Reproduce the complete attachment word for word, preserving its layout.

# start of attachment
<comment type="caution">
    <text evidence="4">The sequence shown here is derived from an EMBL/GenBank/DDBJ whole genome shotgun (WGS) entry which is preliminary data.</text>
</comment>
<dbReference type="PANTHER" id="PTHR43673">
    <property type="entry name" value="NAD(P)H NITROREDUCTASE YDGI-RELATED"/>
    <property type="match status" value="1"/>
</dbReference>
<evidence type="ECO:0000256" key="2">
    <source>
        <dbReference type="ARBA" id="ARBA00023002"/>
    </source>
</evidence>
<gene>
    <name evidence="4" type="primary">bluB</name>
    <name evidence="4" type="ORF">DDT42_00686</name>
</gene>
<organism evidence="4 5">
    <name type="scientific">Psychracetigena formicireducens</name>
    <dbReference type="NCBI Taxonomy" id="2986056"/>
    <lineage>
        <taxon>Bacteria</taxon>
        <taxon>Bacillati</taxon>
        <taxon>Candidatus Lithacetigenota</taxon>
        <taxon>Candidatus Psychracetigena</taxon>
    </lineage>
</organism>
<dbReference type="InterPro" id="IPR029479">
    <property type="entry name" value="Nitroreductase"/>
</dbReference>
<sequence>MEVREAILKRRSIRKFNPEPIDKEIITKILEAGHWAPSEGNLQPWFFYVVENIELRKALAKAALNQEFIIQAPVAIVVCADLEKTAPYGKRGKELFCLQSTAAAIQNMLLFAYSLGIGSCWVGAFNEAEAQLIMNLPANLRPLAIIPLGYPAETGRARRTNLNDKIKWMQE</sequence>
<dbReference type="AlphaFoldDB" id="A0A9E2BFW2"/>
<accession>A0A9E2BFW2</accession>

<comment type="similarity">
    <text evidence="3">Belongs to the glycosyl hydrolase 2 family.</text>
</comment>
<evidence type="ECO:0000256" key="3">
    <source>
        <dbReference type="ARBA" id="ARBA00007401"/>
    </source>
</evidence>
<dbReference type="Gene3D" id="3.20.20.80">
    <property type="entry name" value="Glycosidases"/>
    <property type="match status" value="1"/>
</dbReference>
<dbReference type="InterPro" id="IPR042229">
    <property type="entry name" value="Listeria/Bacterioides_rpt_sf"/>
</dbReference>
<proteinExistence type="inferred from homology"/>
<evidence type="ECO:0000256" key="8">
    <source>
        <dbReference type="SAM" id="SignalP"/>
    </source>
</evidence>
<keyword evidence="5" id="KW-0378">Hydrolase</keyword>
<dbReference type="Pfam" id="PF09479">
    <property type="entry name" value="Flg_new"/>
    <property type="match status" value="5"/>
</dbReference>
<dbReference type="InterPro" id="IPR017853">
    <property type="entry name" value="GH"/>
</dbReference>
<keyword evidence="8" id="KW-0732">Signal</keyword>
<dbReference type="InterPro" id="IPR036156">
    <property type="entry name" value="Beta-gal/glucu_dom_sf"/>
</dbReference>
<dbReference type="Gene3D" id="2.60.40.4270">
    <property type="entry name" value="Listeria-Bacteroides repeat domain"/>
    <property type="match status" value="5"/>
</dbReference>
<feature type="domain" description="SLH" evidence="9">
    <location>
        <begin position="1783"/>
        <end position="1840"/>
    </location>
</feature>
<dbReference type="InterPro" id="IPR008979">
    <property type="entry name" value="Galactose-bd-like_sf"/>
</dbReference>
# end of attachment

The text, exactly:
<comment type="caution">
    <text evidence="4">The sequence shown here is derived from an EMBL/GenBank/DDBJ whole genome shotgun (WGS) entry which is preliminary data.</text>
</comment>
<dbReference type="PANTHER" id="PTHR43673">
    <property type="entry name" value="NAD(P)H NITROREDUCTASE YDGI-RELATED"/>
    <property type="match status" value="1"/>
</dbReference>
<evidence type="ECO:0000256" key="2">
    <source>
        <dbReference type="ARBA" id="ARBA00023002"/>
    </source>
</evidence>
<gene>
    <name evidence="4" type="primary">bluB</name>
    <name evidence="4" type="ORF">DDT42_00686</name>
</gene>
<organism evidence="4 5">
    <name type="scientific">Psychracetigena formicireducens</name>
    <dbReference type="NCBI Taxonomy" id="2986056"/>
    <lineage>
        <taxon>Bacteria</taxon>
        <taxon>Bacillati</taxon>
        <taxon>Candidatus Lithacetigenota</taxon>
        <taxon>Candidatus Psychracetigena</taxon>
    </lineage>
</organism>
<dbReference type="InterPro" id="IPR029479">
    <property type="entry name" value="Nitroreductase"/>
</dbReference>
<sequence>MEVREAILKRRSIRKFNPEPIDKEIITKILEAGHWAPSEGNLQPWFFYVVENIELRKALAKAALNQEFIIQAPVAIVVCADLEKTAPYGKRGKELFCLQSTAAAIQNMLLFAYSLGIGSCWVGAFNEAEAQLIMNLPANLRPLAIIPLGYPAETGRARRTNLNDKIKWMQE</sequence>
<dbReference type="AlphaFoldDB" id="A0A9E2BFW2"/>
<accession>A0A9E2BFW2</accession>

<comment type="similarity">
    <text evidence="3">Belongs to the glycosyl hydrolase 2 family.</text>
</comment>
<evidence type="ECO:0000256" key="3">
    <source>
        <dbReference type="ARBA" id="ARBA00007401"/>
    </source>
</evidence>
<dbReference type="Gene3D" id="3.20.20.80">
    <property type="entry name" value="Glycosidases"/>
    <property type="match status" value="1"/>
</dbReference>
<dbReference type="InterPro" id="IPR042229">
    <property type="entry name" value="Listeria/Bacterioides_rpt_sf"/>
</dbReference>
<proteinExistence type="inferred from homology"/>
<evidence type="ECO:0000256" key="8">
    <source>
        <dbReference type="SAM" id="SignalP"/>
    </source>
</evidence>
<keyword evidence="5" id="KW-0378">Hydrolase</keyword>
<dbReference type="Pfam" id="PF09479">
    <property type="entry name" value="Flg_new"/>
    <property type="match status" value="5"/>
</dbReference>
<dbReference type="InterPro" id="IPR017853">
    <property type="entry name" value="GH"/>
</dbReference>
<keyword evidence="8" id="KW-0732">Signal</keyword>
<dbReference type="InterPro" id="IPR036156">
    <property type="entry name" value="Beta-gal/glucu_dom_sf"/>
</dbReference>
<dbReference type="Gene3D" id="2.60.40.4270">
    <property type="entry name" value="Listeria-Bacteroides repeat domain"/>
    <property type="match status" value="5"/>
</dbReference>
<feature type="domain" description="SLH" evidence="9">
    <location>
        <begin position="1783"/>
        <end position="1840"/>
    </location>
</feature>
<dbReference type="InterPro" id="IPR008979">
    <property type="entry name" value="Galactose-bd-like_sf"/>
</dbReference>